This brings us back to the initial question: Why does the cost of starting a family continue to increase as time goes on? The first and most obvious culprit is inflation. Sticking with the same study, Brookings attributes a whopping $26,011 increase in child-rearing expenditures between 2017 and 2022 to inflation alone. But while inflation certainly contributes to rising costs in all aspects of our daily lives, in reality things are a bit more complex than that. By breaking down the total cost of raising a family into separate components — like housing and education — we can find out what’s changed.
Raising kids: a breakdown
Unsurprisingly, housing is by far the biggest of all family-related expenses. The Bureau of Labor Statistics estimates that the median American family spends 28.7% of their annual income on their place of residence. Of course, housing costs can vary considerably depending on family size, the type of home, the location of the home, and whether you are buying or renting. Homes in small towns are cheaper than homes at the center of large cities, though the latter increase more rapidly in value. Similarly, families that rent their home often don’t need to pay for maintenance out of pocket. At the same time, they don’t build up any equity through monthly payments made to their landlord.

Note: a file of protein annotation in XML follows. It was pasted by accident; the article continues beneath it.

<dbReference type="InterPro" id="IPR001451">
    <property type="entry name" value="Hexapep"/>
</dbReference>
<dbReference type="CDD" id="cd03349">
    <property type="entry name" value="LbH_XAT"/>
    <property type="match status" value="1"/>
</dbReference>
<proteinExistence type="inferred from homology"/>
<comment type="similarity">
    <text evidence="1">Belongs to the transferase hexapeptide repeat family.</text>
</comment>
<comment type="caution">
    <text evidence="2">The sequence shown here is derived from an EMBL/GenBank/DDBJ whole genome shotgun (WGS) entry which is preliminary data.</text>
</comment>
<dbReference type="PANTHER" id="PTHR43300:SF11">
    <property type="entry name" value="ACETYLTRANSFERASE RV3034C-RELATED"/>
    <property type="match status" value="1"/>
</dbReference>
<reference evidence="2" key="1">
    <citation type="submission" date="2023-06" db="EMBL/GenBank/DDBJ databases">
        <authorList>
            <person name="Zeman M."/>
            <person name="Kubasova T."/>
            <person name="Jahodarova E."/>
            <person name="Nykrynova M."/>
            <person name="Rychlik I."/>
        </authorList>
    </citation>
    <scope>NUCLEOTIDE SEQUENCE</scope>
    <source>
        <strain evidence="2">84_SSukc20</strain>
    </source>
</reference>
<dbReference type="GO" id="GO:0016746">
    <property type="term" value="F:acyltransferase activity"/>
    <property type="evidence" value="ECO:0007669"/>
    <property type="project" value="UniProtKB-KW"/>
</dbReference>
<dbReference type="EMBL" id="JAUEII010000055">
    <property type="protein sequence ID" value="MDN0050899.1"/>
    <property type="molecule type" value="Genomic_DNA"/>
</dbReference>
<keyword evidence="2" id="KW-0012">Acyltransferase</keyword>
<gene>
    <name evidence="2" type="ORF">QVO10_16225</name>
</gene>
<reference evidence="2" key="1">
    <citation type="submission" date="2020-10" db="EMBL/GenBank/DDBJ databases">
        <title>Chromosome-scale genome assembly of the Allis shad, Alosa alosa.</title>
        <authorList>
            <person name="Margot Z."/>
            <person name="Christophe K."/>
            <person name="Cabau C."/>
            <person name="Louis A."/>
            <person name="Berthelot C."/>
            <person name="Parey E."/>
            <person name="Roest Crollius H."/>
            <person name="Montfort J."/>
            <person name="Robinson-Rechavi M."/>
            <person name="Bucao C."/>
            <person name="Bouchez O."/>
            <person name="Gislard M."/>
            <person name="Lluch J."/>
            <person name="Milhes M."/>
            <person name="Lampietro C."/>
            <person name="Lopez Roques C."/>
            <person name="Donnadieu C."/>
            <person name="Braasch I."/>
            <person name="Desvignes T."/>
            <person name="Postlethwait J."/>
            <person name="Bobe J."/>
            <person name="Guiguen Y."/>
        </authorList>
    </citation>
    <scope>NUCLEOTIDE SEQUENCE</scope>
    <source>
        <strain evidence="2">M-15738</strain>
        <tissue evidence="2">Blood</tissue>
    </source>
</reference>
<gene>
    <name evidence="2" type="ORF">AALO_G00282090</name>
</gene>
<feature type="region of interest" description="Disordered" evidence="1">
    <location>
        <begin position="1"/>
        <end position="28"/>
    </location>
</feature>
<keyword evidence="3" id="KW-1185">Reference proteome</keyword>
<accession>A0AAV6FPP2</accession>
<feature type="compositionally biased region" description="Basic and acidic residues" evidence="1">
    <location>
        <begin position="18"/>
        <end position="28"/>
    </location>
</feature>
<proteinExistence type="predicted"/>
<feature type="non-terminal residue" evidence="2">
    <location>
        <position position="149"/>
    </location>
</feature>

Even when adjusted for inflation, homes are more expensive now than they have ever been before. This is because many countries are currently caught in the middle of an unending housing crisis. A 2022 report from the nonprofit Up for Growth noted that the U.S. is roughly 3.8 million homes short of meeting housing needs, driving up the demand — and, by extension, the price — for the small number of available homes.
Next to housing costs are food costs, which again can vary depending on things like family size, income, location, and also diet. Families with kids who suffer from conditions like Celiac disease can expect to pay up to 159% more on groceries than other families, according to one 2018 study published in Nutrients.
Data for food costs in America comes to us from the U.S. Department of Agriculture, which publishes yearly estimates for three types of food plans adjusted for age and sex: low-cost, moderate, and liberal. As with living wage statistics, the USDA wants to know the minimum amount of money that families have to spend to obtain a nutritious diet. In August 2022, the monthly cost of feeding children aged between 9 and 11 years old was $250.90, $324.60 and $377.60 for low-cost, moderate and liberal plans, respectively. By contrast, the monthly cost for feeding a man between 19 and 50 years old was $292.60, $367.10, and $447.00, respectively.